85 International Journal of Speleology, 42 (1), 77-96. Tampa, FL (USA) January 2013 A world review of fungi, yeasts, and slime molds in caves among fungal species or associated fauna in caves, or their response to fungicides, suggests that the success of spraying will be unpredictable. Both chemical (e.g. Lastanox) and biological control (e.g. use of mycoparasites such as Trichoderma viride ) have been attempted to preserve wooden supports in mines from degradation by fungi (Prihoda, 1965; Fassatiova et al., 1974). However, the results of such efforts are not quantified. Various chemical compounds and ultraviolet light have been used in caves for fungal control but, again, the microbial response is not quantified (Oba et al., 1985; Garg et al., 1995). In France, treating prehistoric cave paintings with benzalkonium chloride to control destructive microfungi resulted in the proliferation of resistant bacteria and further fungal colonizations of the cave art (Bastian et al., 2009b; Martin-Sanchez et al., 2012a ). It is believed that antifungal compounds 22.7C.7SD (n=11 studies that reported sampling a mine and mine temperature) while that for caves is 13.4C.4SD (n=23 studies that reported sampling a cave and cave temperature). However, there was no significant difference in the number of fungal taxa isolated in caves (n=40) versus mines (n=32) (W=1597.5, p=0.121). A Mann-Whitney test was used because the number of taxa isolated per study is not normally distributed, even with transformation. Management of cave fungi Although there has been little attention paid to the suppression of fungi present in caves generally, fungicides have been suggested as control agents for Geomyces destructans (Chaturvedi et al., 2011). However, limited understanding of the interactions Canada (Vanderwolf et al. 2013). Differences suggest that the surface of live bats in caves may actually harbor a greater diversity of fungi than adjacent cave soils, perhaps reflecting bat movement through surface and subterranean habitats, and emphasizing bat importance as fungal vectors. Most of the environmental features of caves listed in Table 2 were not reported often enough to determine correlations with the number of fungal taxa. For example, of 38 studies reporting the presence/absence of bats, only 3 studies give population estimates, 8 studies identify the species present, and 2 studies indicate that no bats were present. The average cave temperature was not correlated with the number of fungal taxa found (n=52, r s =0.177, p=0.209), but the correlation was influenced by which studies were included for analysis. When the two studies reporting the greatest number of fungal species are excluded, both done in temperate regions (Novakova, 2009a; Vanderwolf et al., 2013), the correlation moves towards significance (n=50, r s =0.278, p=0.05). This suggests that warmer caves are more speciose than colder ones, but results are confounded by varying sampling intensities and other aspects of study methodology. Fungal diversity in the general environment is thought to be greater in tropical than in temperate regions (Frohlich & Hyde, 1999), although Amend et al. (2010) found the opposite pattern in their global study of fungi in buildings. Given that the vast majority of cave fungal studies have been done in temperate regions to date, a comparison of temperate versus tropical caves would not be valid at this time. Conversely, this correlation could reflect a difference between caves and mines. The average temperature of mines is 0 100 200 300 400 500 600 700 800Insects Sediment Air Cave wall Earthworm casts Water Wood Dung Guano Bat fur/skin (live) Bat internal tissue Bat fur/skin (dead) Bat bones Other Unreported Number of Fungal Taxa 16% 6% 2% 18% 18% 43% 1% 5% 16% 5% 19% 4% 6% 1% 1% Fig. 2. The number of fungal taxa recorded from various cave substrates. Each taxon in a study is counted as 1 report; therefore the same species may be reported from the same substrate multiple times by different studies. The percentage of papers sampling that substrate is given above the bars; most papers sampled >1 substrate type. n=225 studies for the bars, n=126 for the percentages. Many of the studies excluded from the percentage calculations did not report the substrate sampled.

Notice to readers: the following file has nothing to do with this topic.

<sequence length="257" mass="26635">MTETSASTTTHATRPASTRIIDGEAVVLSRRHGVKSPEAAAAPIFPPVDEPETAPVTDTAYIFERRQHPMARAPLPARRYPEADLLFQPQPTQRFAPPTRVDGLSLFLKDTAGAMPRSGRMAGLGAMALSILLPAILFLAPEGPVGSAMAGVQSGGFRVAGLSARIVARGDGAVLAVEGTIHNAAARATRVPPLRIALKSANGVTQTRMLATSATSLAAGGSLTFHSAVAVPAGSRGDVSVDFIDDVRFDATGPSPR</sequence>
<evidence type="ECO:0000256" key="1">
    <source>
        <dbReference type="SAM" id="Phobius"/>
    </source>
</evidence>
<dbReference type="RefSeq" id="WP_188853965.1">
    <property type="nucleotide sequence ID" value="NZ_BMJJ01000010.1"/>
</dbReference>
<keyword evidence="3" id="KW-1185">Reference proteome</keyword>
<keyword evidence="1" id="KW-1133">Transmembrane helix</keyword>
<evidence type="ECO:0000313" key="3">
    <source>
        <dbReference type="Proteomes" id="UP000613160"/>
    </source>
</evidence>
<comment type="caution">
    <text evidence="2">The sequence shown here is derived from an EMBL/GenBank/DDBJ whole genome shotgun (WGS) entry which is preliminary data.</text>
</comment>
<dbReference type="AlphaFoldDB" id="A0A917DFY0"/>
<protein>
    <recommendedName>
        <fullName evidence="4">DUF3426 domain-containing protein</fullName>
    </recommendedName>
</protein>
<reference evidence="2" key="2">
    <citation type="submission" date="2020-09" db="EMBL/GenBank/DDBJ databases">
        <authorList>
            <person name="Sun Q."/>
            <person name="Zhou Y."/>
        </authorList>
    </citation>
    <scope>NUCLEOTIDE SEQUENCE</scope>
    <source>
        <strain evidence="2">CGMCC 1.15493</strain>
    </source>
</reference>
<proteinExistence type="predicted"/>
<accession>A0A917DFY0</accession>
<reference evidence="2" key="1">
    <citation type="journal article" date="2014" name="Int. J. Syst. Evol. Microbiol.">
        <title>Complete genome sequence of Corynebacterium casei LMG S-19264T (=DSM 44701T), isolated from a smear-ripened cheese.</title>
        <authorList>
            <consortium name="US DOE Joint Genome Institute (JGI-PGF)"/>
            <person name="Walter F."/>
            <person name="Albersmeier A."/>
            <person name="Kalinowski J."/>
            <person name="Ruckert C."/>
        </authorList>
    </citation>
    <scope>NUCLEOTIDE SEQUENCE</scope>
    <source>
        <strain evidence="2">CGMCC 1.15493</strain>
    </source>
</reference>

86 International Journal of Speleology, 42 (1), 77-96. Tampa, FL (USA) January 2013 Vanderwolf et al. and Research Library, and University of New Brunswick library staff for tracking down numerous obscure papers. Our work on the mycology of caves has been supported by grants to DFM and KJV from the Canadian Wildlife Federation, New Brunswick Environmental Trust Fund, New Brunswick Wildlife Trust Fund, New Brunswick Department of Natural Resources, National Speleological Society WNS Rapid Response Fund, and Parks Canada. REFERENCES Adetutu E.M, Thorpe K., Bourne S., Cao X., Shahsavari E., Kirby G. & Ball A.S., 2011 Phylogenetic diversity of fungal communities in areas accessible and not accessible to tourists in Naracoorte Caves . Mycologia, 103 (5) : 959-968. http://dx.doi.org/10.3852/10-256 Agrawal O.P., Dhawan S., Garg K.L., Shaheen F., Pathak N. & Misra A., 1988 Study of biodeterioration of the Ajanta wall paintings. 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Ajello L., Kuttin E.S., Beemer A.M., Kaplan W. & Padhye A., 1977 Occurrence of Histoplasma capsulatum in Israel with a review of the current status of Histoplasmosis in the Middle East. American Journal of Tropical Medicine and Hygiene, 26 : 140-147. Al-Doory Y. & Rhoades E.R., 1968 Isolation of Histoplasma capsulatum from a Texas cave. Mycopathologia et Mycologia Applicata, 35 (3) : 201-207. http://dx.doi.org/10.1007/BF02050730 Alteras I., 1966 First Romanian isolation of Histoplasma capsulatum from the soil. International Journal of Dermatology, 5 : 60-71. http://dx.doi.org/10.1111/j.1365-4362.1966.tb05188.x Amend A.S., Seifert K.A., Samson R. & Bruns T.D., 2010 Indoor fungal composition is geographically patterned and more diverse in temperate zones than in the tropics. PNAS, 107 (31) : 13748-13753. http://dx.doi.org/10.1073/pnas.1000454107 Ammirati J., Traquair J., Martin S., Gillon W. & Ginns J., 1979 A new Melanotus from gold mine timbers in Ontario. 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For this reason, and the largely unknown but more general ecological role fungi may play in caves, management plans that include spraying biocides in caves require caution. Future work Clearly there is still much to learn about the identity, distribution, and ecology of fungi in caves. Basic taxonomic studies of cave fungi are required; there are undoubtedly many species new to science still to be discovered in caves. Fungi and bacteria from poorly described ecosystems such as caves may have significant biotechnological and bioremediation potential (Frisch et al., 2003). Questions remain about the origin and ecological roles of fungi in caves, and which, if any, are cave-specialists. In the northern hemisphere, where most cave mycological studies have been conducted, caves are generally characterized by a lack of organic substrates and relatively stable, low temperatures. This environment favors communities of oligotrophic, psychrotolerant fungi. Fungal spores can be transported into caves by many organisms including invertebrates, bats, rodents, humans and other animals, as well as by air circulation and water sources (Northup et al., 1994). And yet, data that might help explain how environmental features of caves and cave faunas influence the introduction and transmission of cave fungi remains scant (Table 2). In addition to better reporting of culture methodologies, we also suggest that those engaged in studies of cave mycology should routinely report physical and ecological characteristics of study caves, including the presence and identity of troglozenes, presence of water bodies and whether they are running or stagnant, temperature, humidity, and the length of main passages. Many previous studies have not reported these variables or other aspects of methodology (Table 2) and this now hinders the recognition and understanding of ecological patterns among fungi found in cave environments. 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